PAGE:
So in other words, parents who act in ways that value things, parents who make a lot of sacrifices to get a lot of things, parents who get a lot of joy from buying things, parents who talk a lot about things—they tend to have adult children who act the same way. Now, part of this is probably some bias as people recall their childhoods, but I don’t think that’s all of it. The helpful thing for parents here—and also the harmful—is yes, peers are really important, but our kids are watching us. Our kids are learning from us. A lot of what kids take to be normal comes from what they see us doing. Kids are going to learn what their relationship with products should be by looking at our relationship with products. So we can’t entirely override peers, but we certainly can have influence in that way.
How much do parents matter?
Pinsker: And from what I understand, that connects to the research you’ve done on when parents offer physical things as rewards.
Richins: Rewards and punishments, yes. And those can be earned or unearned rewards. So that’s another reasonably strong association: Children who recall that their parents just bought them stuff when they wanted it, or who paid them money or bought them things when they got good grades, there’s a very consistent association that when these things happen in childhood, when that person is an adult, they’re more likely to be materialistic.
And I’m looking now at what parents do when their kid’s unhappy, or upset, or they have a big disappointment—how do parents deal with that? And my preliminary evidence suggests that it’s something that’s learned in childhood. The parents might say, “Oh, you didn’t make it on to the team—let’s go out and have something to eat,” or, “Let’s go out and get you a new video game—that’ll take your mind off it.” Well, if the parents do that with their kids, we find that as adults, people are more likely to deal with distress in the same way, by giving themselves a little gift.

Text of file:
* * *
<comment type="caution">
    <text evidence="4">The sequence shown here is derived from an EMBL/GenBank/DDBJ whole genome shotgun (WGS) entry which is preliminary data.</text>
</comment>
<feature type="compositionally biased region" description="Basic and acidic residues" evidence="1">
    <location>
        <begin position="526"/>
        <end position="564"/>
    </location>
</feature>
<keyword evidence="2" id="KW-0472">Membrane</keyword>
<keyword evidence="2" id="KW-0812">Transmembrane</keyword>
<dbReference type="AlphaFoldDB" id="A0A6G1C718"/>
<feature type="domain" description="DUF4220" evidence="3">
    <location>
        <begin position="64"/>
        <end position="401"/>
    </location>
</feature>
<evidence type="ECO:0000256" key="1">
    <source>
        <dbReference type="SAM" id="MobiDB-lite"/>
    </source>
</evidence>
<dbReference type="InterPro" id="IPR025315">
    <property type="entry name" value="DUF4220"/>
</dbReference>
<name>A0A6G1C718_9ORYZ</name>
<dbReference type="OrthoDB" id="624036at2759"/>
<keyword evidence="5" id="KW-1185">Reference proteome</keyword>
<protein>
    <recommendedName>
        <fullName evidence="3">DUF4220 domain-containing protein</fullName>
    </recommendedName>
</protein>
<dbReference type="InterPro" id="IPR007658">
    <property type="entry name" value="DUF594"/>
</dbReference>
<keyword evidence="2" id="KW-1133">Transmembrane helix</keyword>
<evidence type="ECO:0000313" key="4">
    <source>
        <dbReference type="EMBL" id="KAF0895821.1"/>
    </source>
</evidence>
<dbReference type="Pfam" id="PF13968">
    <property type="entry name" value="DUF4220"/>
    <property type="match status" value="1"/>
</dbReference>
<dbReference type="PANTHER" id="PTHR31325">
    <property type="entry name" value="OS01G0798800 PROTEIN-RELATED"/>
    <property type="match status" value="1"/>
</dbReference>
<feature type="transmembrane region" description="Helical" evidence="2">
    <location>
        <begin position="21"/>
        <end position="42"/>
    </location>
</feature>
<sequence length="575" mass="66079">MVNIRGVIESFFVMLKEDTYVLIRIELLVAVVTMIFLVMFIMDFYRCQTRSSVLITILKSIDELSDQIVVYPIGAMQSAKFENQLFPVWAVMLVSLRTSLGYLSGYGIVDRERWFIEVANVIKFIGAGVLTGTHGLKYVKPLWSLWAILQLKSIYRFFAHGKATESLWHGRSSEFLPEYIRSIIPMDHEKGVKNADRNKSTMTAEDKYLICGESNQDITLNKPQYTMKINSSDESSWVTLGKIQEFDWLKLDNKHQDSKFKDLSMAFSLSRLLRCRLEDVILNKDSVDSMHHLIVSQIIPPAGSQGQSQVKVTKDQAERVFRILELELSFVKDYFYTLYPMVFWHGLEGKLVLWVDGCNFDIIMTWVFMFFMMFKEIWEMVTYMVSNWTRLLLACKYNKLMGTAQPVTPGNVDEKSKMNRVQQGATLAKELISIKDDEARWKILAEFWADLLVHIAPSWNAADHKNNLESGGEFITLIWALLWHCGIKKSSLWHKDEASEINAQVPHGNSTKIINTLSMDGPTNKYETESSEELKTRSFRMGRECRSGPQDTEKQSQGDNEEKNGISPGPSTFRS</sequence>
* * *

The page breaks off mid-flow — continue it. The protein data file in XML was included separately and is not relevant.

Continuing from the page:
Pinsker: Has doing this research changed the way you parent?
Richins: I remember I started this research when my daughter was in seventh grade, actually. [Laughs] So I didn’t have the results of the research. But would I have done anything differently? Probably not. I never thought it was a good idea to reward children tangibly for the things that they do, because I don’t think life works that way—there are a lot of things you have to do and you don’t get any reward for them. Your reward is you get to stay alive or you get to keep your job.
I did do material punishments quite a bit, though—taking stuff away, like, “This toy has to go away because you were disrespectful.” That was really the only thing that worked with my daughter, who has a pretty good mind of her own.
Pinsker: And when you did that, and she complained, did you get to respond that it was backed up by the research?
Richins: No. [Laughs] I didn’t have any research then, and plus, you know, a seventh grader is not impressed by that. I played the research card with my daughter all the time—not necessarily with my research, but as in “Research shows that blah blah blah.” She just got tired of hearing that. It carried no weight whatsoever.